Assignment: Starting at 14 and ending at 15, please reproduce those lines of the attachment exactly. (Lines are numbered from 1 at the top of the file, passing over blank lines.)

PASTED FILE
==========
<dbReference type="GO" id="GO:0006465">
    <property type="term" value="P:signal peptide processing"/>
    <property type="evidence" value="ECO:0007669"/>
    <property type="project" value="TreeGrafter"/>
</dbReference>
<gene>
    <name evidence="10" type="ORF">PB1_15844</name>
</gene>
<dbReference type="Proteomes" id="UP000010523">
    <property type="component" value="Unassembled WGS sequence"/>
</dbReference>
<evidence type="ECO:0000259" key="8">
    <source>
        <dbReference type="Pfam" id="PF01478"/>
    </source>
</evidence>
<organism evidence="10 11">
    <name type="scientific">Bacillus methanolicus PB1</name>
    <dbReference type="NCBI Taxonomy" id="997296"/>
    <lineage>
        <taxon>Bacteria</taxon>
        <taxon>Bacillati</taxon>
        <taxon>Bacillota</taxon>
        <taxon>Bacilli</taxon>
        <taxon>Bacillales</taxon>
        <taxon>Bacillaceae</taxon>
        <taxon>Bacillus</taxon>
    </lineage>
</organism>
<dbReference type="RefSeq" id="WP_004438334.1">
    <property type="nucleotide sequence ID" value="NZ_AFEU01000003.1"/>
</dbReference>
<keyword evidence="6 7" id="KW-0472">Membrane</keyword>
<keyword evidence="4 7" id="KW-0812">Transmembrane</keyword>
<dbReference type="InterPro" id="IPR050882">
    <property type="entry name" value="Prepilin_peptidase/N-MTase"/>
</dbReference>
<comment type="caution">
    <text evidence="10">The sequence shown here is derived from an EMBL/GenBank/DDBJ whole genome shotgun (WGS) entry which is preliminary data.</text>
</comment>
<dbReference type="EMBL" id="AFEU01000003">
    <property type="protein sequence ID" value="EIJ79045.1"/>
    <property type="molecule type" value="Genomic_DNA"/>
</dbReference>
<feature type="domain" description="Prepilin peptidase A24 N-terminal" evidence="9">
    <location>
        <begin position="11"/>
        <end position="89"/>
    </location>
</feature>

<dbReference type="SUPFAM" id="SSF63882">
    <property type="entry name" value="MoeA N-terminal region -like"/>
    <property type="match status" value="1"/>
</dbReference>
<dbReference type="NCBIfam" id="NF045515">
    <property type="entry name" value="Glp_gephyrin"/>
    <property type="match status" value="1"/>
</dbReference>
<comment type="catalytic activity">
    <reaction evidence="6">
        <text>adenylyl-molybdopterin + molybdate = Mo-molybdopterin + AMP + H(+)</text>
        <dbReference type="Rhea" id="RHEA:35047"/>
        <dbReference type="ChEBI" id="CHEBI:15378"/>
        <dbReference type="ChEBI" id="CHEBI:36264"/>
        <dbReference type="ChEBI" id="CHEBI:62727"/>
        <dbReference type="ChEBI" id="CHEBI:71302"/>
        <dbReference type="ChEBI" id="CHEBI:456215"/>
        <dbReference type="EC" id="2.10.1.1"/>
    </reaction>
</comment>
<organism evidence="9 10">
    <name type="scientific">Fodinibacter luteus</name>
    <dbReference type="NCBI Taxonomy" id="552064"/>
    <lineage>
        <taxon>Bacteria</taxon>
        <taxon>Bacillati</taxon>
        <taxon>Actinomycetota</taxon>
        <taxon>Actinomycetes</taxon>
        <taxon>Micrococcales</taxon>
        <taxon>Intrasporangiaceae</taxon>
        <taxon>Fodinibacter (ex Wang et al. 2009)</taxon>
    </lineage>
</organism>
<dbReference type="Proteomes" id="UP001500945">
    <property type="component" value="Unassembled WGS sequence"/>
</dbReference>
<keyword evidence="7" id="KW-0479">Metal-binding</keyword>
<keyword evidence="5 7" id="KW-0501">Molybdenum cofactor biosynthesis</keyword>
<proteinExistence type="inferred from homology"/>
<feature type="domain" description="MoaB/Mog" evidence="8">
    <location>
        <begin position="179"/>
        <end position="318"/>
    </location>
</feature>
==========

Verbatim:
        <dbReference type="Pfam" id="PF01478"/>
    </source>